That Tyrant, Persuasion: How Rhetoric Shaped the Roman World
J. E. Lendon

Paperback (Trade paperback US) | Mar 2025 | Princeton University Press | 9780691221014 | 328pp | 234x155mm | GEN | AUD$44.99, NZD$49.99
Hardback (B315) | Jul 2022 | Princeton University Press | 9780691221007 | 328pp | 234x155mm | RFB | AUD$54.99, NZD$64.99

How rhetorical training influenced deeds as well as words in the Roman Empire.

The assassins of Julius Caesar cried out that they had killed a tyrant, and days later their colleagues in the Senate proposed rewards for this act of tyrannicide. The killers and their supporters spoke as if they were following a well-known script. They were. Their education was chiefly in rhetoric and as boys they would all have heard and given speeches on a ubiquitous set of themes — including one asserting that 'he who kills a tyrant shall receive a reward from the city.' In That Tyrant, Persuasion, J. E. Lendon explores how rhetorical education in the Roman world influenced not only the words of literature but also momentous deeds: the killing of Julius Caesar, what civic buildings and monuments were built, what laws were made, and, ultimately, how the empire itself should be run.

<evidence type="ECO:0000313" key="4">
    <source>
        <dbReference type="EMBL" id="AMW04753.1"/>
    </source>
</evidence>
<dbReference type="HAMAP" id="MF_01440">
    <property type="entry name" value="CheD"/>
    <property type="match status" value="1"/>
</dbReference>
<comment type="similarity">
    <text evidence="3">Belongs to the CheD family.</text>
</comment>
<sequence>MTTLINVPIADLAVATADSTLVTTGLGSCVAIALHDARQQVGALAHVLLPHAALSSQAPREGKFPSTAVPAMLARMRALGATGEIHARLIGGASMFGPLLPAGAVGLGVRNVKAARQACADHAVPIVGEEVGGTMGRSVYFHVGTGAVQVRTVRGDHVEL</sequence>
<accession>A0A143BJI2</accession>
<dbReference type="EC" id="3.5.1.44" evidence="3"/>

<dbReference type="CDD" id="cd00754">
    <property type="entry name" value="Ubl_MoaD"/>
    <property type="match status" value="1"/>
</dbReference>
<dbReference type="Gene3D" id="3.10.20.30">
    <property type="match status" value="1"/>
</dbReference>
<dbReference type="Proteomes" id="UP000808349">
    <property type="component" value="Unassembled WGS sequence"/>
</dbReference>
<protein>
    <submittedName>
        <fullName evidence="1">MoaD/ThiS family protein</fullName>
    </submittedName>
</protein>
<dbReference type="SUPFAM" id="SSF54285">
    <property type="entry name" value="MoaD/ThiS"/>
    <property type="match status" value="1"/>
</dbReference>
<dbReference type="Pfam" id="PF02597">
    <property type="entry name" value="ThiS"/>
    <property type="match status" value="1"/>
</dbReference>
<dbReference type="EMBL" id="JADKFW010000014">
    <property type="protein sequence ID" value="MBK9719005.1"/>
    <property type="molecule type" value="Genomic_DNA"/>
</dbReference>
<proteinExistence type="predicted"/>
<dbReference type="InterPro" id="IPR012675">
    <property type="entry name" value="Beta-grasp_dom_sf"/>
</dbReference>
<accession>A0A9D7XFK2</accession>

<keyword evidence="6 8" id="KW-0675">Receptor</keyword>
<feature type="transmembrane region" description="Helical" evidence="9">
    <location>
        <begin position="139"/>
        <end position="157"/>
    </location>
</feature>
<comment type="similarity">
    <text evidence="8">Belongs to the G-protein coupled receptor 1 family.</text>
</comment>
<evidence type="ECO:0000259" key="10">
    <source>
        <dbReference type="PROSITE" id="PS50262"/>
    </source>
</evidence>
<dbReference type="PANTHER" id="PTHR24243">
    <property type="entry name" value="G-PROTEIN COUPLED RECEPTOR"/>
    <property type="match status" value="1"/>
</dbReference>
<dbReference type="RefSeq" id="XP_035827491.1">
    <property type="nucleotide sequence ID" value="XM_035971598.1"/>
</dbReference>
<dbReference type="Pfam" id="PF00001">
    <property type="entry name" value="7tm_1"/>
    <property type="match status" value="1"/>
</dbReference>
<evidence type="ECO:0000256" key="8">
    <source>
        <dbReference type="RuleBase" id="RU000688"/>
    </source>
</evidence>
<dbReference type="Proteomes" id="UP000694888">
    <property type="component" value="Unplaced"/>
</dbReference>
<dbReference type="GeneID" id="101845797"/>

Presenting a new account of Roman rhetorical education and its surprising practical consequences, That Tyrant, Persuasion shows how rhetoric created a grandiose imaginary world for the Roman ruling elite — and how they struggled to force the real world to conform to it. Without rhetorical education, the Roman world would have been unimaginably different.

'This is an original and significant book with a seemingly effortless combination of knowledge and readability. Arguing that the rhetorical education of the ancient Roman elite had a pervasive influence on their actions, That Tyrant, Persuasion treats readers to thought-provoking accounts of Roman monuments, Roman law, and even the murder of Julius Caesar.' — Henriette van der Blom, University of Birmingham

'Lendon guides us once again into the deepest recesses of the Roman elite mind, revealing a set of springs and gears that caused the real world to tick; but this was a movement that had been flawlessly regulated by the professor of rhetoric. No wonder, then, that a flesh-and-blood dictator, Julius Caesar, was handled just like all the fantastical tyrants whom Brutus and his companions had spent their school days dutifully and heroically eliminating. This book is a must-read for all who want to understand why a Roman aristocrat thought, said, and, ultimately, did what he did.' — Michael Peachin, New York University